What is the difference between butter and margarine? What is better? What is more healthy? Can you substitute butter for margarine?
Butter or margarine are probably products that you use quite often. To spread on a sandwich, to fry your dinner or to bake a cake. So you might have asked yourself these questions before. On this page I’m telling you what the difference is between butter and margarine, and which one is better.
The difference between butter and margarine is quite simple: butter is made from milk and margarine is made from vegetable oil. The two look very similar, they have the same color and texture. Even the flavor is very similar. But the ingredients are totally different.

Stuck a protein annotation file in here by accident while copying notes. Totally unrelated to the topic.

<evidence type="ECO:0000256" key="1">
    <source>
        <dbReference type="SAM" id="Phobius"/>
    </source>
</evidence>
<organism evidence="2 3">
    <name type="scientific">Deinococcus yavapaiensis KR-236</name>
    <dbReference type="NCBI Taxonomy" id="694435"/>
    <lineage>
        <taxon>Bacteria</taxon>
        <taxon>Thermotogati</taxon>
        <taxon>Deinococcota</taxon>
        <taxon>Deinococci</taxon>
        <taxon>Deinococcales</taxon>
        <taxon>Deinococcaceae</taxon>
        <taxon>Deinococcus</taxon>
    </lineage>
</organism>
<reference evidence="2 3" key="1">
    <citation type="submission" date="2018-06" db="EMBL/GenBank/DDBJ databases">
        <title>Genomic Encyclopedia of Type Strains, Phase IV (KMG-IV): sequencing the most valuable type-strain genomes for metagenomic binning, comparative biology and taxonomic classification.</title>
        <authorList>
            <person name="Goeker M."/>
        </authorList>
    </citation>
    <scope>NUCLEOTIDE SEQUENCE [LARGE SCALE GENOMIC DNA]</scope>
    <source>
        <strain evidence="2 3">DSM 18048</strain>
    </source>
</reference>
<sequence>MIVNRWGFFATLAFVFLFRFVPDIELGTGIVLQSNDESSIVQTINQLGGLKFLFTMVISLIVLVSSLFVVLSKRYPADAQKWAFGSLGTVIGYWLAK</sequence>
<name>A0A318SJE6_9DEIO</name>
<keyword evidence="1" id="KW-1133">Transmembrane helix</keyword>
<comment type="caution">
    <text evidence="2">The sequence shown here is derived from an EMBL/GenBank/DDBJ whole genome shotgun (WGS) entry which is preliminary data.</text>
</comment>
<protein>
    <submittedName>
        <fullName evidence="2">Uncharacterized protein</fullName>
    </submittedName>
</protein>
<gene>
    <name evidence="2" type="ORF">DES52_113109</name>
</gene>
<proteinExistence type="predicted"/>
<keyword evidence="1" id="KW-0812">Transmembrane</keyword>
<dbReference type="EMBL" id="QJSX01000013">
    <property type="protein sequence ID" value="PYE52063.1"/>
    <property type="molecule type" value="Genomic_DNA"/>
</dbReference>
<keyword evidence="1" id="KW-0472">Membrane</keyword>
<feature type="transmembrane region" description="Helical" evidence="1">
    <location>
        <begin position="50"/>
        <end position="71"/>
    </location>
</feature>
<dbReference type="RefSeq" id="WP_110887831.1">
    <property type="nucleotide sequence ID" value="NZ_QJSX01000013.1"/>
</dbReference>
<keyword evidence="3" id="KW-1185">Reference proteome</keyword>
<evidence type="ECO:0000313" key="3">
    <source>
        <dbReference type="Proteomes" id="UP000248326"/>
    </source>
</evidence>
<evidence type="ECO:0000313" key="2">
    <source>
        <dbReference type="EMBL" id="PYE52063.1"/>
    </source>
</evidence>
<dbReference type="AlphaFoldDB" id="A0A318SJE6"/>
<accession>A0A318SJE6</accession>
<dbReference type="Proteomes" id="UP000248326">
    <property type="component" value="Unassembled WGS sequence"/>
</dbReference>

As I said, butter is made from milk. It’s made by churning cow’s milk to get the fat out of the milk. In the Netherlands there are two terms, ‘boter’ and ‘roomboter’, but they’re actually absolutely the same. In some countries you can only call a product ‘butter’ if it contains at least 80% fat.
Milk contains around 4% fat and as butter needs to contain 80% fat, you’ll need about 20 liters of milk for each kilogram of butter.
Margarine is a butter-like spread but it’s made entirely plant-based. It’s mainly made from a vegetable oil; which can be anything from olive oil to sunflower oil or coconut oil.
As margarine isn’t made from milk, it’s suitable for people with a lactose intolerance. Margarine is plant-based so it’s also vegan.
Please note that in most cases Margarines are vegan and lactose-free, but in some countries they add a bit of milk to margarine so you might want to double check your label.
It’s easy to make your own margarine. Click here for my basic margarine recipe and three variations.
You probably know that unsaturated fat is healthier than saturated fat. Our body needs unsaturated fat; it’s a macronutrient and delivers vitamines A, D and E.